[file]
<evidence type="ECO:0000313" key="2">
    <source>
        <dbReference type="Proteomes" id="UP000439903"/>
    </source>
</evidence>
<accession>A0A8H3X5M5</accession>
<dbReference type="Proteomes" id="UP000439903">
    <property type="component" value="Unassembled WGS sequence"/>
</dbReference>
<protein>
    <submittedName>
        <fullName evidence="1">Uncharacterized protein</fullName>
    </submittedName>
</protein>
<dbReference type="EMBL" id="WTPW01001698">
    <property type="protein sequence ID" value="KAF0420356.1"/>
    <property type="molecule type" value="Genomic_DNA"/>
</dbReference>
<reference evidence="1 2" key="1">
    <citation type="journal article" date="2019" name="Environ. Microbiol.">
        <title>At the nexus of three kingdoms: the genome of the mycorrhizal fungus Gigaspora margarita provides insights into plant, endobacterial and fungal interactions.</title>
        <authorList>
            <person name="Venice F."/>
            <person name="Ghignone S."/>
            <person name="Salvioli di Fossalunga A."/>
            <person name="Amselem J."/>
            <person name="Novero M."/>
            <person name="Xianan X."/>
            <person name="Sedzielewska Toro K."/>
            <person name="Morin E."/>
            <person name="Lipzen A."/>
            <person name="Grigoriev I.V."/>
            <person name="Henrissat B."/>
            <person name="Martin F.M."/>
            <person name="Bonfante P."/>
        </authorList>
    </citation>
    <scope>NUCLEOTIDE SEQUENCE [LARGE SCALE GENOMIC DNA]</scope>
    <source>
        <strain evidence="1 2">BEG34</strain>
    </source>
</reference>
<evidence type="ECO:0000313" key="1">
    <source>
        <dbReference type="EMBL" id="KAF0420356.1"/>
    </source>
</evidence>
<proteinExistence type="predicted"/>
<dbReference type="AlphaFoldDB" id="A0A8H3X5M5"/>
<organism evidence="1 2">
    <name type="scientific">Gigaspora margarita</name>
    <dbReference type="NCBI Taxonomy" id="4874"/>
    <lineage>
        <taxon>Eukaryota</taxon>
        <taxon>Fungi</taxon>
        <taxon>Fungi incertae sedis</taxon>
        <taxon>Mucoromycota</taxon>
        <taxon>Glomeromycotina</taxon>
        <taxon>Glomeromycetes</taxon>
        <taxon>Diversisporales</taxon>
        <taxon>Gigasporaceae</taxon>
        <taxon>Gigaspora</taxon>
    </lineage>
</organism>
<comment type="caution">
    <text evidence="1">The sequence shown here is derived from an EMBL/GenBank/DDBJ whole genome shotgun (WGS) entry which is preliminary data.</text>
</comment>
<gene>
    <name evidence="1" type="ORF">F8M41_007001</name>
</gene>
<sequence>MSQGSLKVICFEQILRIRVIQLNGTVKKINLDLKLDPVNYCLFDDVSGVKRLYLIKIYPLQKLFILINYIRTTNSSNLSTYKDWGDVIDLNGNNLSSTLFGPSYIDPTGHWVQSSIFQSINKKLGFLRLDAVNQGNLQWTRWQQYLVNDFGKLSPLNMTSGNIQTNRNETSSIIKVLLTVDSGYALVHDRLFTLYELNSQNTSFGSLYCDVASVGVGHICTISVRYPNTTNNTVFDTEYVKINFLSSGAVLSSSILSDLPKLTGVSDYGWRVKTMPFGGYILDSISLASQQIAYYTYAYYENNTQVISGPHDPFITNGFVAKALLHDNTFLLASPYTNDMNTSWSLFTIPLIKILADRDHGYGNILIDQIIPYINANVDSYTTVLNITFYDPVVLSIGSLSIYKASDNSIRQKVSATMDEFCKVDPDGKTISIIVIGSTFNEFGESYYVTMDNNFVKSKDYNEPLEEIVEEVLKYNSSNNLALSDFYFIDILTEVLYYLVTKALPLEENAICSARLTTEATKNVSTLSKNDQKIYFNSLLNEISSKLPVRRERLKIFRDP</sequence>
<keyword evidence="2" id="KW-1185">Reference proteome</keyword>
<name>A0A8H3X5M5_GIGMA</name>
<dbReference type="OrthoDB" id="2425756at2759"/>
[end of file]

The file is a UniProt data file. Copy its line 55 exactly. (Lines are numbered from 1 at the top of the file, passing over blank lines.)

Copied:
        <taxon>Fungi</taxon>